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Mr. Internet, Tear Down That Wall

The Washington Post, like the New York Times, also requires that readers subscribe to access articles. – Courtesy screenshot

The absurdly ironic agony and ecstasy of digital news

Opinion by Terry Miller

The immortal words of Ronald Reagan “Tear down this wall,” also known as the Berlin Wall Speech, was a speech the late President gave in West Berlin on Friday, June 12, 1987. The vernacular was consequential in its audacity, serving as one of the “signature moments during the final stages of the Cold War,” according to Britannica.com. Two years later, the Berlin Wall fell and a new chapter in freedom was written.

In the eternal quest for news on our laptops or smartphones, consumers are incessantly assaulted with demands for money, if you want to read the overall story.

While somewhat metaphorical, the digital paywall embodies a threat to a free press. The digital age, in which we attempt to thrive and survive, sees the cost for obtaining accurate, reliable information grow exponentially. Unparalleled, in modern times.

Over the past 25 years, the once-profitable newspaper industry has endured instability due to changing technologies and difficulties securing capital. Total U.S. daily newspaper circulation is estimated to have dropped from 62 million weekday subscriptions in 1990 to 31 million in 2017, according to the Pew Research Center.

Oh yes, one can get “news” from Facebook and Twitter—and any number of what I like to call “anti-social media” sites—that smack of “news” but heaven forbid you should want to go to the old grey lady, The New York Times, on your rotary dial iPhone, you’ll be hard-pressed to read anything with that horrid and infuriating barricade the paywall.

Being in the newspaper business for 35 years has taught me a thing or two. People still like to read.  The thirst for news and honest dialog will never die (no matter how many sites proclaim to be anything but diatribe).

The irony of the digital subscription, to me, is more like a wishing well for publishers. The reader and the advertisers will never win. Simply, the paywall turns people off and digital advertising ultimately suffers the wrath of reader rejection.

We at Beacon Media, as with some of our colleagues in the industry, have decided that a free press is just that. We will never—fingers crossed—build a wall to keep people from reading our original, local news, sports and entertainment online.   

Paywalls also create a system where poorer populations are unable to access important information about their cities, counties, states and countries. – Courtesy photo / Wikimedia Commons (CC BY 3.0)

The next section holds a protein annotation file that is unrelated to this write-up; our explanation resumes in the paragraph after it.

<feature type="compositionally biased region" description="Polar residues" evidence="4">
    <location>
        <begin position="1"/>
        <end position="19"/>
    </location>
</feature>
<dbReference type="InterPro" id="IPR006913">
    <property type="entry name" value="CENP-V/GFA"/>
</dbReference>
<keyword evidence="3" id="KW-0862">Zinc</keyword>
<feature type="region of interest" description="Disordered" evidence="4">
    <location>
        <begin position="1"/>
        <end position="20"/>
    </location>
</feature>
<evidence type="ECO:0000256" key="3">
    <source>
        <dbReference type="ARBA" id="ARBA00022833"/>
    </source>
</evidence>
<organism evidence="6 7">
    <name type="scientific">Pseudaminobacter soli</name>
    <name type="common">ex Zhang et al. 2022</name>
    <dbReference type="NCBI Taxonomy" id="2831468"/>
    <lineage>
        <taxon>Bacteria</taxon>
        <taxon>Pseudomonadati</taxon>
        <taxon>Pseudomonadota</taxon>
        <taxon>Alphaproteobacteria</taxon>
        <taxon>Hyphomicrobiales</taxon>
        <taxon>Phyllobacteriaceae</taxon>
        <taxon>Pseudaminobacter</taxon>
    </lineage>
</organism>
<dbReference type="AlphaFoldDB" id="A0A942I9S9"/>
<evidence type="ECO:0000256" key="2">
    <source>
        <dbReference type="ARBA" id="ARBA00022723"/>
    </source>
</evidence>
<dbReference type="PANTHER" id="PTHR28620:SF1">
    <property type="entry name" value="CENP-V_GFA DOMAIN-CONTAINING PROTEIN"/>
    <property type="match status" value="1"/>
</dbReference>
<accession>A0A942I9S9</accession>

Presenting, local community news is expensive, yes. But the cost to the community is staggering if you consider charging people to read about city council’s latest decision(s) and declarations.

If you’ll kindly indulge me and pardon the pun, paywalls simply don’t make cents.

In a Forbes article on Aug. 1, the headline castigated greedy media moguls: “Why Paywalls Aren’t Always the Answer For Newspapers.” The article reads in part:

“Media outlets large and small have adopted digital paywalls to augment dramatic declines in print revenues, but given their negative effect on website traffic (and, in turn, online advertising), are paywalls an effective sales strategy?

“A new study that incorporates data on the four primary revenue components of traditional newspaper companies—print subscription, print advertising, digital subscription, and digital advertising—finds that for companies with high circulations and large amounts of exclusive content, paywalls can increase overall sales, often by increasing demand for print subscriptions.

“Newspapers with less exclusive content, however, have generally experienced losses when they started charging readers to access digital editions, according to the research, which studied major newspaper firms in the United States.”

Citing The American Press Institute, the article declares that growth in digital advertising revenue has failed to offset the decline in print advertising resulting in a hemorrhaging of newsroom jobs across the country and multiple mergers and acquisitions as companies struggle financially. As of 2015, 78% of U.S. newspapers (77 of 98 newspapers examined) with a daily circulation of over 50,000 were using a digital subscription model.

That figure has dropped significantly due to a number of factors. Perhaps one of the biggest is that there is too much information out in internet-land for us to read and inwardly digest. The pace too, is beyond fast—news now travels at nanoseconds compared to a mere few years ago.

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